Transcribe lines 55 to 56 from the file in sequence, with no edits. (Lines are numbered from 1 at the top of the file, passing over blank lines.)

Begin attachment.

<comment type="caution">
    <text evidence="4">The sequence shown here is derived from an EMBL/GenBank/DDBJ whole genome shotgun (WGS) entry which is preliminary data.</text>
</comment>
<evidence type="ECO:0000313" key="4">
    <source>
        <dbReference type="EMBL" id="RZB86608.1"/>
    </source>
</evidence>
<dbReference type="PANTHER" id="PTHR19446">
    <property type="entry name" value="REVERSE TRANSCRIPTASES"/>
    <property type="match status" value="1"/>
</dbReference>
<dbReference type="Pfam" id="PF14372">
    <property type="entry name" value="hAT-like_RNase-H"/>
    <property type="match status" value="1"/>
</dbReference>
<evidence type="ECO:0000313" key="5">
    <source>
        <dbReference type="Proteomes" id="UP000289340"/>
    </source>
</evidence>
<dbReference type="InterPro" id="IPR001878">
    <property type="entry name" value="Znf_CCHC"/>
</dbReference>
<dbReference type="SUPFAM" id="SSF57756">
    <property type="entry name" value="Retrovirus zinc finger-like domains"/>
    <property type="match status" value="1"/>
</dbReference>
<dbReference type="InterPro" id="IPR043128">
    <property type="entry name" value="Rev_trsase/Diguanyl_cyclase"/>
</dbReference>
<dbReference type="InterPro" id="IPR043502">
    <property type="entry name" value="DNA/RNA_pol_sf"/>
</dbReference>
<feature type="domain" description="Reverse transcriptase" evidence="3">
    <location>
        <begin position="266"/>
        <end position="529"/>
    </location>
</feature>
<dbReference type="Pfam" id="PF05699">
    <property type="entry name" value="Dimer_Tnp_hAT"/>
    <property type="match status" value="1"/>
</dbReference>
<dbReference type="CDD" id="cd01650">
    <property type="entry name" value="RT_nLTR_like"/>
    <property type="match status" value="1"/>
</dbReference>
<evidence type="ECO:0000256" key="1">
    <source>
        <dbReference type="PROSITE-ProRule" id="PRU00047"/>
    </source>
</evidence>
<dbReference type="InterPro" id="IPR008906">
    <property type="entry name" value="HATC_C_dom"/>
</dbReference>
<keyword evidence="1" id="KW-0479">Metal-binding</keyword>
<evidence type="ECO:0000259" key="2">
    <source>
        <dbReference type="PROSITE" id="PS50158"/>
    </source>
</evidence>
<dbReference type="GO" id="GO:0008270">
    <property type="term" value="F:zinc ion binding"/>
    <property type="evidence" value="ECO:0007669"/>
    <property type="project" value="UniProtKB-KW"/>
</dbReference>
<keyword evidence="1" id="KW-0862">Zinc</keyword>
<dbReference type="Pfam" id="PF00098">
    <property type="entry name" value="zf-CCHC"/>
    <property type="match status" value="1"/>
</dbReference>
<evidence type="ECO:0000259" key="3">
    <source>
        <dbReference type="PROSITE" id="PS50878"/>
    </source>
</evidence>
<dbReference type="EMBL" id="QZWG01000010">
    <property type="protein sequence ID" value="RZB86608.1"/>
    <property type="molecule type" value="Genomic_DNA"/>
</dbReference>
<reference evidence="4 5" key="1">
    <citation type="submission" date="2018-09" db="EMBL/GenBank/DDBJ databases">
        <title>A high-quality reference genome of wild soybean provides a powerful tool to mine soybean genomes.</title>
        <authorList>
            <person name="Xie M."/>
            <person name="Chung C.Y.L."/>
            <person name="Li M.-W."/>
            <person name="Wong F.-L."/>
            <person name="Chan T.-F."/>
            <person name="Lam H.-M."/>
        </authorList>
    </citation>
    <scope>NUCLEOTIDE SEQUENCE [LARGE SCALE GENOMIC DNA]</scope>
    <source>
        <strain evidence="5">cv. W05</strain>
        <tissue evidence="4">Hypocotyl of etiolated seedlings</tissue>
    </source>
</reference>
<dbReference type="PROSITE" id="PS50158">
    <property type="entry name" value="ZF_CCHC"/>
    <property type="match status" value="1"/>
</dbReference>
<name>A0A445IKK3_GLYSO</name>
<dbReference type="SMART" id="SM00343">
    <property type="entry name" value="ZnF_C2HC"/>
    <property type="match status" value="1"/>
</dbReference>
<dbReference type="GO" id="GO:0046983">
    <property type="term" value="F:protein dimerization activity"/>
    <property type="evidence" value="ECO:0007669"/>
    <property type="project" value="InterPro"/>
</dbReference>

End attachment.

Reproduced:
    <property type="entry name" value="HATC_C_dom"/>
</dbReference>